The economic repercussions of COVID-19 have been immediate and in many cases, debilitating, to American business across all industries, from food & beverage to manufacturing to healthcare.  Challenges faced include government-mandated closures of certain “non-essential” businesses and reduced demand of products and/or services.  As business revenue plummets, many companies are faced with the need to cut significant human capital costs in order to keep their business afloat.  Below are some options for companies to consider as they work to address reduced staffing needs.


While the term furlough is used to describe various arrangements, typically a furlough is an unpaid leave of absence.  A furlough is often ideal for employers who anticipate a temporary need for reduced staffing.  Employees on furlough are still technically employed by the employer and, as a result, may be able to remain on the employer’s group health plan(s) if permitted by the terms of the plan(s).  Employers may require employees to pay the applicable employee portion of the premium during the furlough.  If the employer’s group health plan(s) is not available to employees on furlough, COBRA coverage would commence.  Also, many states allow for unemployment compensation to employees on an unpaid furlough.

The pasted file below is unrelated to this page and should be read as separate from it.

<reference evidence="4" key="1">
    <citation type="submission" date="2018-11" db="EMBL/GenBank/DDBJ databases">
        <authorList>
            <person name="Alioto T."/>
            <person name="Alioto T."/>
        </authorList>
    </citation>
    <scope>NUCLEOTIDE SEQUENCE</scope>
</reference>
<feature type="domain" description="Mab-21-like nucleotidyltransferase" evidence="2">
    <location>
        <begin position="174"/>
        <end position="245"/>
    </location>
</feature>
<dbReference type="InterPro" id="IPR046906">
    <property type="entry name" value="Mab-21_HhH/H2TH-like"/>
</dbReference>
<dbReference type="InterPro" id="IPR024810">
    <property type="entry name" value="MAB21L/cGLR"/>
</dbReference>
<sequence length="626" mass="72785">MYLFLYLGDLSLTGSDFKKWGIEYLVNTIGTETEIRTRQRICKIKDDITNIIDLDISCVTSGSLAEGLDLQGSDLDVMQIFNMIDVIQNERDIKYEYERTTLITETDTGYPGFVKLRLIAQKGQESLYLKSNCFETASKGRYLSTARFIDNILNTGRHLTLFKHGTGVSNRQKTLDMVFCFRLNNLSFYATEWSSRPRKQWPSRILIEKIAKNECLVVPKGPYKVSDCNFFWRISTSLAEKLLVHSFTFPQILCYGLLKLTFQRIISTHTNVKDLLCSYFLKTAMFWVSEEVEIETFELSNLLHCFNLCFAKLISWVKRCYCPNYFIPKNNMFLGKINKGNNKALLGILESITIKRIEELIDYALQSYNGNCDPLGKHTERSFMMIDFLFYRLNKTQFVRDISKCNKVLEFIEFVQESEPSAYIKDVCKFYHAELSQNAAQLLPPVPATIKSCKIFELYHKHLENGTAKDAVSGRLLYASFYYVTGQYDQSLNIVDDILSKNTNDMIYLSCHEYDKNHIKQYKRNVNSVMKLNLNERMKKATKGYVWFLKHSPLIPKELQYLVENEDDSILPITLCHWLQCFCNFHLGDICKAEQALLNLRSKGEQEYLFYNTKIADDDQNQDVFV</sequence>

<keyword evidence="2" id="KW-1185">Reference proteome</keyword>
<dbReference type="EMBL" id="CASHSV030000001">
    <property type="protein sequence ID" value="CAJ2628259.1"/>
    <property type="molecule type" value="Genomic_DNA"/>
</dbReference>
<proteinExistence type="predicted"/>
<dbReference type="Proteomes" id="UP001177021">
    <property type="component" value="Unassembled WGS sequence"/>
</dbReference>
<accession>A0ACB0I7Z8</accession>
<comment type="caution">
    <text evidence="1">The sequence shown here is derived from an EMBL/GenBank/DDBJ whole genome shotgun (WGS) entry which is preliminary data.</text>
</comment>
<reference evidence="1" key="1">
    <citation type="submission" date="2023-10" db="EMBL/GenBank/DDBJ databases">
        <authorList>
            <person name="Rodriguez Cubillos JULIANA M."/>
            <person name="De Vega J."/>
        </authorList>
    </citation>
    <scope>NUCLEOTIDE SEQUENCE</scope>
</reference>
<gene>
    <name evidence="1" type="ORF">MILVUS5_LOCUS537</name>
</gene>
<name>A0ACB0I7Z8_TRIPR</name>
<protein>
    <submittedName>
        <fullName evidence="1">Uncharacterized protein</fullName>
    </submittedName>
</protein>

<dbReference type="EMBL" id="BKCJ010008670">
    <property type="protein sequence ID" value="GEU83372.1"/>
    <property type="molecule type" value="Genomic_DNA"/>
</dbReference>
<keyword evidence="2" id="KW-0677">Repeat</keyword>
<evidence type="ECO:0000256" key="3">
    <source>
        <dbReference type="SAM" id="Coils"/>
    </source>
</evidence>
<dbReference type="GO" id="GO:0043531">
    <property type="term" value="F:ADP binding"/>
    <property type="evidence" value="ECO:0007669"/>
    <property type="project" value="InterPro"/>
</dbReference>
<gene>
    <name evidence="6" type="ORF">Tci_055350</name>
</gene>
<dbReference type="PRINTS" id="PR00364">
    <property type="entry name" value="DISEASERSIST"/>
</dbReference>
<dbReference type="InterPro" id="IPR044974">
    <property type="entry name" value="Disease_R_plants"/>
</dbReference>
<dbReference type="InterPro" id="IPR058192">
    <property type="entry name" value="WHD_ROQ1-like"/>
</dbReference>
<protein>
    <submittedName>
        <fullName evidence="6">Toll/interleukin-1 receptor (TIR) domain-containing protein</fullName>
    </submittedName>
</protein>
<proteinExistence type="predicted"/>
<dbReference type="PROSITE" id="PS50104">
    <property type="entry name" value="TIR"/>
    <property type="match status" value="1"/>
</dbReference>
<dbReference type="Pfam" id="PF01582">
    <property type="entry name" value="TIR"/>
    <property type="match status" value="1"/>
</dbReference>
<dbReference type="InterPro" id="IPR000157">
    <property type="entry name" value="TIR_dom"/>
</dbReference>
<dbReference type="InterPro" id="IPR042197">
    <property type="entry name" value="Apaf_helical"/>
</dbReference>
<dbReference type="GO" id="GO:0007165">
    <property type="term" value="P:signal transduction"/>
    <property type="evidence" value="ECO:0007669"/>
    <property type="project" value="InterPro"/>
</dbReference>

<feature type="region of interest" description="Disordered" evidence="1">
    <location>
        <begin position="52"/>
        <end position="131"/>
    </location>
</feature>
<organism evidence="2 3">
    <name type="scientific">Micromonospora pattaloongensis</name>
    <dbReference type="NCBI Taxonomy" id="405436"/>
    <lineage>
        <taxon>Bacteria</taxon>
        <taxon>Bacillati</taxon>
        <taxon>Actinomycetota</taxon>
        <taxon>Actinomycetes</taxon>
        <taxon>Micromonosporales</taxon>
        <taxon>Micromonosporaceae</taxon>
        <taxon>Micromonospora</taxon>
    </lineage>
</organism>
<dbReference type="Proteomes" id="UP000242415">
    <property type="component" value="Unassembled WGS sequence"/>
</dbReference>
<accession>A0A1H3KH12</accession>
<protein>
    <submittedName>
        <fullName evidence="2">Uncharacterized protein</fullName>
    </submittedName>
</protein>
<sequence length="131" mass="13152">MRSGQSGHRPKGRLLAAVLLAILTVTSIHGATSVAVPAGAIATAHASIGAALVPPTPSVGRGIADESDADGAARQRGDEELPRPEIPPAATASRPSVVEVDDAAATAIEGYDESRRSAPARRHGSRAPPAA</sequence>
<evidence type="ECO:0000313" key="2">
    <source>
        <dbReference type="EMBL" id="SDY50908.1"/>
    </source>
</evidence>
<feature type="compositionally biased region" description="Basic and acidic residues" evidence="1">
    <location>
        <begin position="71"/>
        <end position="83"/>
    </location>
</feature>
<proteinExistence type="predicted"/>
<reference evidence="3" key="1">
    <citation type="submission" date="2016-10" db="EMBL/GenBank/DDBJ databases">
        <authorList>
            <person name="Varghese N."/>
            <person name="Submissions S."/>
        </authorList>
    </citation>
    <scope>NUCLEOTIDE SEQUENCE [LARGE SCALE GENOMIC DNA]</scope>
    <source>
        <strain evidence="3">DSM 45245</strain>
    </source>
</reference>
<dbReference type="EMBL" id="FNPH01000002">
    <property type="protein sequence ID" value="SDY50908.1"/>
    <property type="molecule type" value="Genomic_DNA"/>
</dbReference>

Rotating Furlough

An example of a rotating furlough is to take a department and divide it into two groups: Group A and Group B.  Group A goes on unpaid leave for two weeks, then returns as Group B goes on unpaid leave for two weeks.  The rotation continues for the entirety of the furlough period.  The key here is making sure that each group contains all of the positions needed to keep the department running smoothly while the group on furlough is on leave.

Obviously, a rotating furlough can be a bit more difficult to implement logistically and may create more of a challenge from an administrative standpoint as payroll for each group switches from paid to unpaid.  Keep in mind that exempt employees must be paid their normal salary for any week in which they perform any work, so rotating furloughs beginning with a new workweek are ideal.  The upsides to a rotating furlough may include employee morale and a distribution of the compensation loss across the entire department instead of centralizing it in a select few of the department’s employees.